Version tested: Xbox 360
Regardless of the specific sleights and shuffles, the secret to every great illusion is always the same: hide the effort. It's here that Gray Matter a game that's as much concerned with magic as it is science, and equally obsessed with imagination and memory really struggles.
Somewhere, in amidst the muddle of threadbare technology, a fiddly UI and a convoluted narrative, you get glimpses of a game with real style and substance. The sheer difficulty in holding this wayward enterprise together, however, appears to have been too much.
Gray Matter is ambitious, literate and unusual. Sadly, it's also compromised, unconvincing and often dull. It can't hide the effort that's gone into putting it together, and therefore the illusion that makes the best adventure games so memorable is all but missing.
Gray Matter is the latest offering from Sierra On-Line design legend Jane Jensen. As creator of the Gabriel Knight series, she's a household name, but only, alas, in the kind of households that have a dream catcher and an antique globe in the living room. Her new game retains a handful of classic Jensen motifs it's a mystery story with roots in history and pseudo-science but throws in new characters and a fresh setting, shifting its attention from the US to Oxford and its ancient colleges.
The story kicks off on a suitably dark and stormy night, with American illusionist and ex-goth Samantha Everett breaking down en route to London, where she plans to work her way into the scarlet folds of the Daedalus Club, a secretive group of possibly rather sinister magicians. Seeking refuge from the rain, she ends up at Dread Hill House, a spooky mansion perpetually lurking beneath radioactive skies, where neurobiologist Dr David Styles is pursuing his research into Cognitive Abnormalities and needs an assistant.
Pretending to be that assistant, Sam eventually realises that something's awry with the frosty and disfigured Styles. His nightly visualisation experiments, conducted on a group of university students that Sam has helped recruit, are wreaking havoc in the real world, while the good doctor's dead wife appears to be reconstructing herself as memory turns to matter. What follows from that point on is a kind of point-and-click marriage of Umberto Eco and Andrew Lloyd Webber.
Gray Matter's technical and graphical failings are probably the most understandable of its shortcomings. Kicked between various publishers and developers during its lengthy production, Jensen's game wobbles early, and wobbles often.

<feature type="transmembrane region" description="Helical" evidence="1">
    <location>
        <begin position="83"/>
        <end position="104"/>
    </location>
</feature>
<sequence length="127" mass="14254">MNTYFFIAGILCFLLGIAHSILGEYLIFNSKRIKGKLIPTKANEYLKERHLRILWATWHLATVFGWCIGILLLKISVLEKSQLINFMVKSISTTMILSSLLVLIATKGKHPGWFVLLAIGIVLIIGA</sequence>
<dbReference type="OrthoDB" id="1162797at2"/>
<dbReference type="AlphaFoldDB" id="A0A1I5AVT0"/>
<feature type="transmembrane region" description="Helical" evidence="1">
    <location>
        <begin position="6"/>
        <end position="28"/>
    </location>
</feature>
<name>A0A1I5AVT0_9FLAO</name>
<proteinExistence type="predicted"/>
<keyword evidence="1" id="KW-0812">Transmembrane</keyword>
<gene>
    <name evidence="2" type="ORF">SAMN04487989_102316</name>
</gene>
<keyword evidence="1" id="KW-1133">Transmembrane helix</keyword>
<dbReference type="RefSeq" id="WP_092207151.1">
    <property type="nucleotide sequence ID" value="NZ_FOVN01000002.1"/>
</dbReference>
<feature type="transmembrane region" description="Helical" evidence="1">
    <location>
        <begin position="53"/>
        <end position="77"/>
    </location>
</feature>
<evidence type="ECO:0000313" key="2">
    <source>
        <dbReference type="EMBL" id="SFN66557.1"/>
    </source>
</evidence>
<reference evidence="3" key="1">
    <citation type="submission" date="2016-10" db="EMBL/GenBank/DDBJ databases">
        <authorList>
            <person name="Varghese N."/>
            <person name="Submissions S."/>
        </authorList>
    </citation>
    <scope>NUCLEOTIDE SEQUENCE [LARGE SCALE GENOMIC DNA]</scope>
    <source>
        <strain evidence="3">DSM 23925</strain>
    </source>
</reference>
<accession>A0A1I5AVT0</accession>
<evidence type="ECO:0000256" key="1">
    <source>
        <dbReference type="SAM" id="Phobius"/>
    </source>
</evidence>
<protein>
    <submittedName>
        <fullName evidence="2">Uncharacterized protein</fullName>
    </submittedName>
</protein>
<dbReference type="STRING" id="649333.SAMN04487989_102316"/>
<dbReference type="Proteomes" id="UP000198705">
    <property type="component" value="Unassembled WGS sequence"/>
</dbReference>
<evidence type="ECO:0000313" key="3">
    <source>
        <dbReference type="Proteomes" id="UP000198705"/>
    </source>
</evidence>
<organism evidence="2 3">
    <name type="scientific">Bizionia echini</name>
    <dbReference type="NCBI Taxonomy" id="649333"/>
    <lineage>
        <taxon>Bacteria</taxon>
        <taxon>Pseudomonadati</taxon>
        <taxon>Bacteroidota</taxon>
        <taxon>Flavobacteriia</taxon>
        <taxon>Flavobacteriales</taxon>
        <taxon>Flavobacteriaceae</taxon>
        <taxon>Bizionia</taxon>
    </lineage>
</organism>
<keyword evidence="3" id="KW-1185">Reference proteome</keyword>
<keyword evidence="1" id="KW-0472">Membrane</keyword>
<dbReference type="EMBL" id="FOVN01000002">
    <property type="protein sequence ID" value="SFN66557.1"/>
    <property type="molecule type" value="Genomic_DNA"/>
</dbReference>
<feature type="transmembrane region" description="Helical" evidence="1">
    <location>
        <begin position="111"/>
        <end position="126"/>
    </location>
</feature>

The static backgrounds have an eerie prettiness to them with their thick drapery and dusty congregations of house plants, but the CG characters, poorly lit and blandly designed for the most part, float on top of them unconvincingly. As such, the game's 2D and 3D assets coexist in a ghostly state of perpetual awkwardness, like divorcees who, through some kind of sitcom contrivance, find that they must share a small bungalow together.
Animation is weak throughout watching a character turn around or navigate a table and chairs can be so painful you'll want to push your way through the screen and help them. And while the music, by Jensen's husband and long-time collaborator Robert Holmes, is moody and likeable, it's partnered with stilted voice acting and sound effects of such bizarre poor quality that if you close your eyes it can be hard to tell exactly what's going on. Checking a locked door sounds like someone breaking open a fresh Kit-Kat, while morning coffee is accompanied by an audio clip that suggests Sam's being force-fed snooker balls.
These issues are forgivable by themselves, but they undermine Gray Matter's dramatic aspirations in a depressing manner, with the game's final confrontation being particularly poorly served. Thanks to muted sound, a limp cloud of particle effects and the seizure-style acting of the marionette cast, what was presumably intended as an earth-shaking supernatural display of apocalyptic intensity comes across with all the weight and drama you'll get from the business end of an ageing hair dryer.
(This drama isn't helped, incidentally, by a weird Arkansas hillbilly's interpretation of contemporary England, where the signposts are made of wood, the constables are called Reginald, and every shop door has a tinkly little bell at the top.)